I’m currently in the process to prepare a session for the upcoming GTC in San Jose. So I thought it is a good time to share some first results from my testing during the last weeks regarding the topic above.
As you might have seen, Citrix released H.265 support with latest XenDesktop 7.16:
And I already got different questions from customers around this topic regarding our Tesla boards. Not all Tesla boards support H.265 encoding. So have a look on our matrix to check the boards accordingly. Link here
Be aware that implementing H.265 with Citrix requires different requirements on server and client side as well.
On the sever side:
On the client side:
But from my perspective what is even more important why customers really want to use H.265? Just as it is something new? There are different dependencies for get it up and running and I want to show you my results and my conclusion where it would make sense to use H.265.
As you can read in different blogs and sites there is a promise that H.265 saves bandwidth compared to H.264 at a better quality. So I started to compare a Win10 VDI session with H.264 YUV420 and H.265 YUV420 in regards of bandwidth usage when playing a FullHD video in a 1080p FullScreen session.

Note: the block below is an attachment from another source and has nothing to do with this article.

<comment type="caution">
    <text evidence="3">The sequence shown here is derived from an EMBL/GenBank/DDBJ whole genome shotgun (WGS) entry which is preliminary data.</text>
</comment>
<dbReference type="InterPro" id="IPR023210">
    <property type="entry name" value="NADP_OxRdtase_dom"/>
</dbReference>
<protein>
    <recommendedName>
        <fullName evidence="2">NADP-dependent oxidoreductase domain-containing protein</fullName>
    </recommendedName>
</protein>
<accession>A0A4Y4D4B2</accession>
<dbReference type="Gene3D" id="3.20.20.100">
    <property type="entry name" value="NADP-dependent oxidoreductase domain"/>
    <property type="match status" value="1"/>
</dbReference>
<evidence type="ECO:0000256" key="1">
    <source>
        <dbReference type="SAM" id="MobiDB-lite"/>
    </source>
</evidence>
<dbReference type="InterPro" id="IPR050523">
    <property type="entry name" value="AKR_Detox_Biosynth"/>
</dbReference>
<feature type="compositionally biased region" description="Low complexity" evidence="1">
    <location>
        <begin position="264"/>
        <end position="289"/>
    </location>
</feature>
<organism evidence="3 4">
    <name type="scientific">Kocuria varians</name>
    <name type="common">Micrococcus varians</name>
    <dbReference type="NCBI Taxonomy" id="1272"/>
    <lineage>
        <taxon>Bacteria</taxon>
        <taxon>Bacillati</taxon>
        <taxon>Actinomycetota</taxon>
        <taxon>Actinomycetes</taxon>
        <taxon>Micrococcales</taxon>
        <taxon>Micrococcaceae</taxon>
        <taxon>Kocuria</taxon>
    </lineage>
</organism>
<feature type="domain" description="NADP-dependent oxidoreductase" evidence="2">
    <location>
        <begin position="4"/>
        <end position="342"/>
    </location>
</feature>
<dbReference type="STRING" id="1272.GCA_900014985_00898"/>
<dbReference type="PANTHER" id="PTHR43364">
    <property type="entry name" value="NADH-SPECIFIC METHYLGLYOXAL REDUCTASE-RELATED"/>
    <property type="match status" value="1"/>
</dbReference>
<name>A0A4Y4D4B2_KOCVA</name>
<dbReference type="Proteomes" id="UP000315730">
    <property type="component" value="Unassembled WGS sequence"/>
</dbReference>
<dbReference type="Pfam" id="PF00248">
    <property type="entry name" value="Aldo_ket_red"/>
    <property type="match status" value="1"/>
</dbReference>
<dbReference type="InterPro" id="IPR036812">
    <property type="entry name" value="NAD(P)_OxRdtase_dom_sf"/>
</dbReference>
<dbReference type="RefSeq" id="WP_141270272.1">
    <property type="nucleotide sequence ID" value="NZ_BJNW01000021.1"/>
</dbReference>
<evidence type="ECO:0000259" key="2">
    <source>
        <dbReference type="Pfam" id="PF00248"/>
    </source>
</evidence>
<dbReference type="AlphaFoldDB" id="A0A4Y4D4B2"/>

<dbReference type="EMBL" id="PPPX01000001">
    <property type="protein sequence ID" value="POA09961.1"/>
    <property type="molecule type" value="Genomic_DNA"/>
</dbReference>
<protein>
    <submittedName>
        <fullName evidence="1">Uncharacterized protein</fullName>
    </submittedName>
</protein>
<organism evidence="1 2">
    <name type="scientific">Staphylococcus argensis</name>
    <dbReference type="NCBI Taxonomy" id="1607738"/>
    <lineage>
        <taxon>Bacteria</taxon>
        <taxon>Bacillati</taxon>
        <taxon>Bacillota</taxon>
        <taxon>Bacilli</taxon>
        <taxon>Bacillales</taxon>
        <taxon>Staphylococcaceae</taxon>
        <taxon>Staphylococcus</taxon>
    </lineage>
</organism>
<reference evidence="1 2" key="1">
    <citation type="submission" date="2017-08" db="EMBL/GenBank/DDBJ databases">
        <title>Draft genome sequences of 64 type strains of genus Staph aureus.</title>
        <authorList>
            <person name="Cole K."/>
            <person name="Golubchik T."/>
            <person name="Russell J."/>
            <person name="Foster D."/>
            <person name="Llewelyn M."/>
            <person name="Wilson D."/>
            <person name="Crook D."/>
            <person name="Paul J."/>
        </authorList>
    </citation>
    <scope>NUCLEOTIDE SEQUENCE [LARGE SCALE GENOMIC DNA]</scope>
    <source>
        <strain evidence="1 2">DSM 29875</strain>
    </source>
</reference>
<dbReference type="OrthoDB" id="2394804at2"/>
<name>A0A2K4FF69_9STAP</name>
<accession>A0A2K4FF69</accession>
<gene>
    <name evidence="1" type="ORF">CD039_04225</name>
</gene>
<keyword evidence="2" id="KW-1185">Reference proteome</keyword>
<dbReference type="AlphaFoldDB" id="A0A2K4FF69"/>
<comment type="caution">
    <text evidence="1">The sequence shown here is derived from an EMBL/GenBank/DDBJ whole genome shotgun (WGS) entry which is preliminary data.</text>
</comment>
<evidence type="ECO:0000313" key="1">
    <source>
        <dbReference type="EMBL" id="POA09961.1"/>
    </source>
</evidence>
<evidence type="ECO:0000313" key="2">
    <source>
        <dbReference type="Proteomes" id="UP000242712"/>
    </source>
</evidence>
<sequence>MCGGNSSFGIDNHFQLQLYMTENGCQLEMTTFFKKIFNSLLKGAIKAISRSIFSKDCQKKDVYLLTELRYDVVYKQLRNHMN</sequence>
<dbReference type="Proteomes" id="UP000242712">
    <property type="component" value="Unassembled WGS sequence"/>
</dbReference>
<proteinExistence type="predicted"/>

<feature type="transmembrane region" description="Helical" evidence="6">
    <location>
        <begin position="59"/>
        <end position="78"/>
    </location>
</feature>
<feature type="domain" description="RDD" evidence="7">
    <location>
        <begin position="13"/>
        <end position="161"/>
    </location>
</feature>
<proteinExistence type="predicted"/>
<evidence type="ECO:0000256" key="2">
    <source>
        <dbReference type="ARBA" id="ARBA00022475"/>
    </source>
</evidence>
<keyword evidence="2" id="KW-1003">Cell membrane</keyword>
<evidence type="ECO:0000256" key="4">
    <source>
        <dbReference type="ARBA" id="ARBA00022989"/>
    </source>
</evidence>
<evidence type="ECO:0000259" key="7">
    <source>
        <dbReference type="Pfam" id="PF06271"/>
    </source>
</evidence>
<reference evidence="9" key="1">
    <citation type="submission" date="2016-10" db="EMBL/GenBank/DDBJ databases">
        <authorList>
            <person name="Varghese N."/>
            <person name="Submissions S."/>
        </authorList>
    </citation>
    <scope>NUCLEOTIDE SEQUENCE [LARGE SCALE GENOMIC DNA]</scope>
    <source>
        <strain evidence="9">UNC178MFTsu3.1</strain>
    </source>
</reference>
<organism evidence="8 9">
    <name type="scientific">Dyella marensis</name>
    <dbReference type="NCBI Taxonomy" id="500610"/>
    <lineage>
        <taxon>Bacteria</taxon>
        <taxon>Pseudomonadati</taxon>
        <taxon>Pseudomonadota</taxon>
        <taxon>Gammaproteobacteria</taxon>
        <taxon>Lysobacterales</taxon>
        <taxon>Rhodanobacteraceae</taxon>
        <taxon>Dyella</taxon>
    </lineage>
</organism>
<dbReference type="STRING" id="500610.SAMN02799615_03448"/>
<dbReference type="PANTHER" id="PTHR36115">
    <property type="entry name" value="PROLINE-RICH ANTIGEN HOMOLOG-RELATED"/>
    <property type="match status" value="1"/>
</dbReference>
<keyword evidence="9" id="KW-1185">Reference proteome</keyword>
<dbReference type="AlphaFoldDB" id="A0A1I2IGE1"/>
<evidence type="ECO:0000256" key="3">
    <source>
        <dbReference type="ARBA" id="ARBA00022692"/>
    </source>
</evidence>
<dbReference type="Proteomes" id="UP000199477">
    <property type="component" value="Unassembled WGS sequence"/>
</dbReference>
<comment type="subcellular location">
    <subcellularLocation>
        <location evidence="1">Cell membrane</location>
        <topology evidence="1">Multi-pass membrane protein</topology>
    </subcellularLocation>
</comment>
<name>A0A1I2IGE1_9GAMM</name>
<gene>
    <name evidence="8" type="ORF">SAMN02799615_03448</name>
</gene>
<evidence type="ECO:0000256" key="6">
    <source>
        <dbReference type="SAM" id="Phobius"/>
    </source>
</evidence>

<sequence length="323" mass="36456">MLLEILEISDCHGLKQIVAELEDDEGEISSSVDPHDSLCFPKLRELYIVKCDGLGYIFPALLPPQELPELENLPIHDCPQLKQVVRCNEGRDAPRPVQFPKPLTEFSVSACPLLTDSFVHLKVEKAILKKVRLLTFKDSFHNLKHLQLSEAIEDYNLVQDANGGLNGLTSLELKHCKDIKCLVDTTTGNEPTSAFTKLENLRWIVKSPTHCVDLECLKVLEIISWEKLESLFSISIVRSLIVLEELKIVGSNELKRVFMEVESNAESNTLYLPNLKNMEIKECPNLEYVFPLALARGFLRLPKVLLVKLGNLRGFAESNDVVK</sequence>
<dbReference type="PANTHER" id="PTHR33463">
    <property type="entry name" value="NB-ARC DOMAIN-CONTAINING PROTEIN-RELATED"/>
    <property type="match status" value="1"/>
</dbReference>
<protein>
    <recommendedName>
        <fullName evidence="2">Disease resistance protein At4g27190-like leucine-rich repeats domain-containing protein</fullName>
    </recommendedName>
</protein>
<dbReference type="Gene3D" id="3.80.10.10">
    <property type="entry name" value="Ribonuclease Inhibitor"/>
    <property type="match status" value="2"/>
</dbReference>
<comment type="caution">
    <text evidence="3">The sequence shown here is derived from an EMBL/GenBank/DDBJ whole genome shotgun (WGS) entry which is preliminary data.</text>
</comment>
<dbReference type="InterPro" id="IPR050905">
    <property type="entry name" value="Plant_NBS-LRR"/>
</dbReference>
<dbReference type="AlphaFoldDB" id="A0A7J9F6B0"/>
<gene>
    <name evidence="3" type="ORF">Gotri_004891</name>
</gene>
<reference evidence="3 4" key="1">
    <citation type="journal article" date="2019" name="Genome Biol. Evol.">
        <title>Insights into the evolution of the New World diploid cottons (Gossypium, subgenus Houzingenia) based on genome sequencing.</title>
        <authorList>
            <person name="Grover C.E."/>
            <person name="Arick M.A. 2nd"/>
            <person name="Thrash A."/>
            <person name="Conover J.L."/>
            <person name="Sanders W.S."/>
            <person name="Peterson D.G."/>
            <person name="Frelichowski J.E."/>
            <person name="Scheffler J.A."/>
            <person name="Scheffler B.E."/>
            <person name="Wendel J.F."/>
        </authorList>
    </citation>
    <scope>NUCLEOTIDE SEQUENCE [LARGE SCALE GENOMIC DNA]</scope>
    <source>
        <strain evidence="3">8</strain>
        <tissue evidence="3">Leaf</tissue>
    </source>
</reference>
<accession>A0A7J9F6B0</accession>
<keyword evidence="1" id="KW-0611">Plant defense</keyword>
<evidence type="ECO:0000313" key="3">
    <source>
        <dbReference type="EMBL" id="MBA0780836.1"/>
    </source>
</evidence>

So what I did here was playing a 2:30min video and you can see on the RDAnalyzer output that the bandwidth consumption is almost identical between both protocols. 392MB (H.264) to 393MB (H.265)
So at least for this test there is no reduction in bandwidth consumption but what we can see there is a real increase in image quality as we can see with this comparison:
This is a direct comparison between the two different codecs with H.264 on the left and H.265 on the right and we see way less chroma subsampling effects.
H.265 might become an interesting choice for specific workloads that needs better image quality on a decent bandwidth consumption.
In the past I always recommended to use H.264 YUV444 for such kind of use cases but sometimes the highly increased bandwidth consumption with H.264 YUV444 might not be acceptable or possible and here comes H.265 into play.